Clinical activity of trastuzumab and vinorelbine in women with HER2-overexpressing metastatic breast cancer

H J Burstein, I Kuter, S M Campos, R S Gelman, L Tribou, L M Parker, J Manola, J Younger, U Matulonis, C A Bunnell, A H Partridge, P G Richardson, K Clarke, L N Shulman, E P Winer
Journal of Clinical Oncology 2001 May 15, 19 (10): 2722-30

PURPOSE: To determine the response rate and toxicity profile of trastuzumab administered concurrently with weekly vinorelbine in women with HER2-overexpressing advanced breast cancer.

PATIENTS AND METHODS: Forty women with HER2-positive (+3 by immunohistochemistry, n = 30; +2 or positive, n = 10) breast cancer were enrolled onto a study of trastuzumab (4 mg/kg x 1, 2 mg/kg weekly thereafter) and vinorelbine (25 mg/m2 weekly, with dose adjusted each week for neutrophil count). Eighty-two percent of women had received prior chemotherapy as part of adjuvant (30%), metastatic (25%), or both (28%) treatment, including substantial portions of patients who had previously received either anthracyclines (20%), taxanes (15%), or both types (38%) of chemotherapy.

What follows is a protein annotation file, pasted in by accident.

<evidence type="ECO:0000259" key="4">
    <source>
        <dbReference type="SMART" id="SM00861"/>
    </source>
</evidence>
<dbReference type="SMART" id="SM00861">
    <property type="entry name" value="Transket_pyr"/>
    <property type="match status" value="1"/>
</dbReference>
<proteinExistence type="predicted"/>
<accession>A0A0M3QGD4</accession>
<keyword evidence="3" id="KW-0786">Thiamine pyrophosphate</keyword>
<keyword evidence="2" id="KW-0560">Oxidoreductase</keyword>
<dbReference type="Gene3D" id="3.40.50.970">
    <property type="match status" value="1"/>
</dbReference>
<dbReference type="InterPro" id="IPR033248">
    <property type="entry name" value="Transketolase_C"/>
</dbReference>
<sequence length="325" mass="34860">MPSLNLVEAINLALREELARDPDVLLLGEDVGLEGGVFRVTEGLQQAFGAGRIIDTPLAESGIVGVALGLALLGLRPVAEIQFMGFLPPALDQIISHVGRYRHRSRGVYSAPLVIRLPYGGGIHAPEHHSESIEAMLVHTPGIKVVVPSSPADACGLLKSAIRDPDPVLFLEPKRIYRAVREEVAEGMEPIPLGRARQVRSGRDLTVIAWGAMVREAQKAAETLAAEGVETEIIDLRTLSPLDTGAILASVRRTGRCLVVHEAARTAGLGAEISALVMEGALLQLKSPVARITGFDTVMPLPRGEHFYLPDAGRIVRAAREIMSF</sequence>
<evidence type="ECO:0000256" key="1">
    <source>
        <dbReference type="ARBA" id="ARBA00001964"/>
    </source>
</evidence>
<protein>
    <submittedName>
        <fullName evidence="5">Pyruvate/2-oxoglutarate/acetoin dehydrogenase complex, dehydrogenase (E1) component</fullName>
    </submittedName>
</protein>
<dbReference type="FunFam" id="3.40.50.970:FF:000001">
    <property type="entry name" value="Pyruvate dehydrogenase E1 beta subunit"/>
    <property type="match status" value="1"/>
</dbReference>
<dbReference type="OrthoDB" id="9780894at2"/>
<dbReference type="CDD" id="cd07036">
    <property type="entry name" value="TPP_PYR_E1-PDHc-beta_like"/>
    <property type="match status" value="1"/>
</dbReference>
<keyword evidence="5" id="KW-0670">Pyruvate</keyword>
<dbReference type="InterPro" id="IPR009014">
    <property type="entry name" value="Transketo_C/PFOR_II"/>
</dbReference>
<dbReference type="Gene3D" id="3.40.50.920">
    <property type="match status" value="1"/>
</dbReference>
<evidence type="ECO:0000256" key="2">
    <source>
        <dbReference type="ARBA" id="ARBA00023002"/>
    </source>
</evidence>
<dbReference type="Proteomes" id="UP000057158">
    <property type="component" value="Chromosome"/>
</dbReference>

RESULTS: Responses were observed in 30 of 40 patients (overall response rate, 75%, conditional corrected 95% confidence interval, 57% to 89%). The response rate was 84% in patients treated with trastuzumab and vinorelbine as first-line therapy for metastatic disease, and 80% among HER2 +3 positive patients. High response rates were also seen in women treated with second- or third-line therapy, and among patients previously treated with anthracyclines and/or taxanes. Combination therapy was feasible; patients received concurrent trastuzumab and vinorelbine in 93% of treatment weeks. Neutropenia was the only grade 4 toxicity. No patients had symptomatic heart failure. Grade 2 cardiac toxicity was observed in three patients. Prior cumulative doxorubicin dose in excess of 240 mg/m2 and borderline pre-existing cardiac function were associated with grade 2 cardiac toxicity.

CONCLUSION: Trastuzumab in combination with vinorelbine is highly active in women with HER2-overexpressing advanced breast cancer and is well tolerated.

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